While this study is only a preliminary entry into this avenue of research, I suspect that it holds great potential for further courses of study into finding a cure to Alzheimer’s disease.

A Fascinating Alzheimer’s Research – Sleep and Glymphatic System / Dr. Michael Mullan

images (4)What does the new study on the role of sleep in the removal of toxic waste from the brain show?

The new study from scientists at the University of Rochester has shown that sleep has a different effect on the removal of potentially toxic waste products from our brain compared to the waking state. In the rest of the body, a system called the lymphatic system removes waste accumulated from most cell types. This system, which consists of an interconnected network of tubes and lymph nodes, allows the passage of toxins in lymph back into the blood circulation. From here, most toxins from metabolic processes are destroyed in the liver or are otherwise disposed of by the body. However, the brain lacks a lymphatic system that is separate from the vasculature. Instead, cerebrospinal fluid passes from the large stores in the brain (ventricles) where it is made and passes around the arteries which provide blood to the whole brain. Much of the waste produced in the brain mixes with this cerebrospinal fluid (CSF) and passes around the outside of veins which leave the brain allowing the waste product to pass out of the brain also. This system has been called the glymphatic system and using new techniques, has now come under intense scrutiny from neuroscientists.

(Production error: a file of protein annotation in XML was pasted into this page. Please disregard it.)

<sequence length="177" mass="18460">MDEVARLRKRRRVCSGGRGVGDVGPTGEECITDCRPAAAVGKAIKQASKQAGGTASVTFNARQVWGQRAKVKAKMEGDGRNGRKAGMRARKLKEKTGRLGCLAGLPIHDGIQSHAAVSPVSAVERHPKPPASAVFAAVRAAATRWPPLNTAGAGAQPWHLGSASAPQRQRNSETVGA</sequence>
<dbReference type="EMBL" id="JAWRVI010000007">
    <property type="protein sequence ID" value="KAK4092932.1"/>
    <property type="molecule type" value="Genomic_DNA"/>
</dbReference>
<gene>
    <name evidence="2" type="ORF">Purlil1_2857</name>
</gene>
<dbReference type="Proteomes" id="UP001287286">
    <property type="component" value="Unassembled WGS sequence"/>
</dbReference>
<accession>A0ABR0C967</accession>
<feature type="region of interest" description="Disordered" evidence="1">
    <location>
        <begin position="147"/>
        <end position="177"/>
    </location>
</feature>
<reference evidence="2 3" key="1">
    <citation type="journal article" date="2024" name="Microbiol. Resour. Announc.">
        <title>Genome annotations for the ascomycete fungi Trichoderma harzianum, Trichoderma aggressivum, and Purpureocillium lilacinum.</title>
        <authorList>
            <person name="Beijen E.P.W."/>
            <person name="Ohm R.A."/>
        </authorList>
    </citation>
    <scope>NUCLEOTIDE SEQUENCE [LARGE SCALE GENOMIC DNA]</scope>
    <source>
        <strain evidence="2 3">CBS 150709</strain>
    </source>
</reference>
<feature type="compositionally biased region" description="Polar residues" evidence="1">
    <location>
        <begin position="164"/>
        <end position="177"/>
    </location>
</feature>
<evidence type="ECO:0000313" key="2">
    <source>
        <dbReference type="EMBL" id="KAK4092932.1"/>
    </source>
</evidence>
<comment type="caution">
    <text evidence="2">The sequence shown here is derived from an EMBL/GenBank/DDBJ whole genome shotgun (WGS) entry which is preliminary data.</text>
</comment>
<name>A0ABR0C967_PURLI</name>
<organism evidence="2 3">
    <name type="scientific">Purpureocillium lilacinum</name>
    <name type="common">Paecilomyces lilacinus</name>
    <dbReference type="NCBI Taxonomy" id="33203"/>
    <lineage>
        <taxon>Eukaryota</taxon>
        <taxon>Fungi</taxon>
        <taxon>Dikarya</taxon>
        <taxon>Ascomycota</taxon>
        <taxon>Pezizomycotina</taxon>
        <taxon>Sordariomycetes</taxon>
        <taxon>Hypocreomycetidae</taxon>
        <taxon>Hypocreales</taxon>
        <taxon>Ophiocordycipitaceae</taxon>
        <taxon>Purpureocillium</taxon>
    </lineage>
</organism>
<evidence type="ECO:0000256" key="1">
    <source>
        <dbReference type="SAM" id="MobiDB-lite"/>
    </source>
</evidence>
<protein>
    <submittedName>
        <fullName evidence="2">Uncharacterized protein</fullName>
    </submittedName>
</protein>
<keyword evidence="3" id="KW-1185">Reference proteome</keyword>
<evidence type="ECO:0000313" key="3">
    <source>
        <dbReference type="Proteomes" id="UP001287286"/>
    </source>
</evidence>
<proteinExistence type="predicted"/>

What is the main finding from the new study?

The new study suggests that during sleep, a much larger volume of CSF passes around the arteries and that consequently, there is a greater movement of waste products out of the brain. The researchers saw a very dramatic decrease in the influx of CSF around the arteries and into the brain when a mouse was awoken from a sleep state. Interestingly, researchers saw something similar when mice were anesthetized and therefore, unconscious. Again, there was a much greater influx of CSF around blood vessels and into the brain when the mice were unconscious. Interestingly, in order to explain why there was more CSF in the brain during sleep, the researchers showed that there was more space available to be occupied by CSF in the sleeping state. There seemed to be as much as a 60% increase in the space between brain cells during sleep allowing, the researchers suggest, more CSF to enter the brain during that time.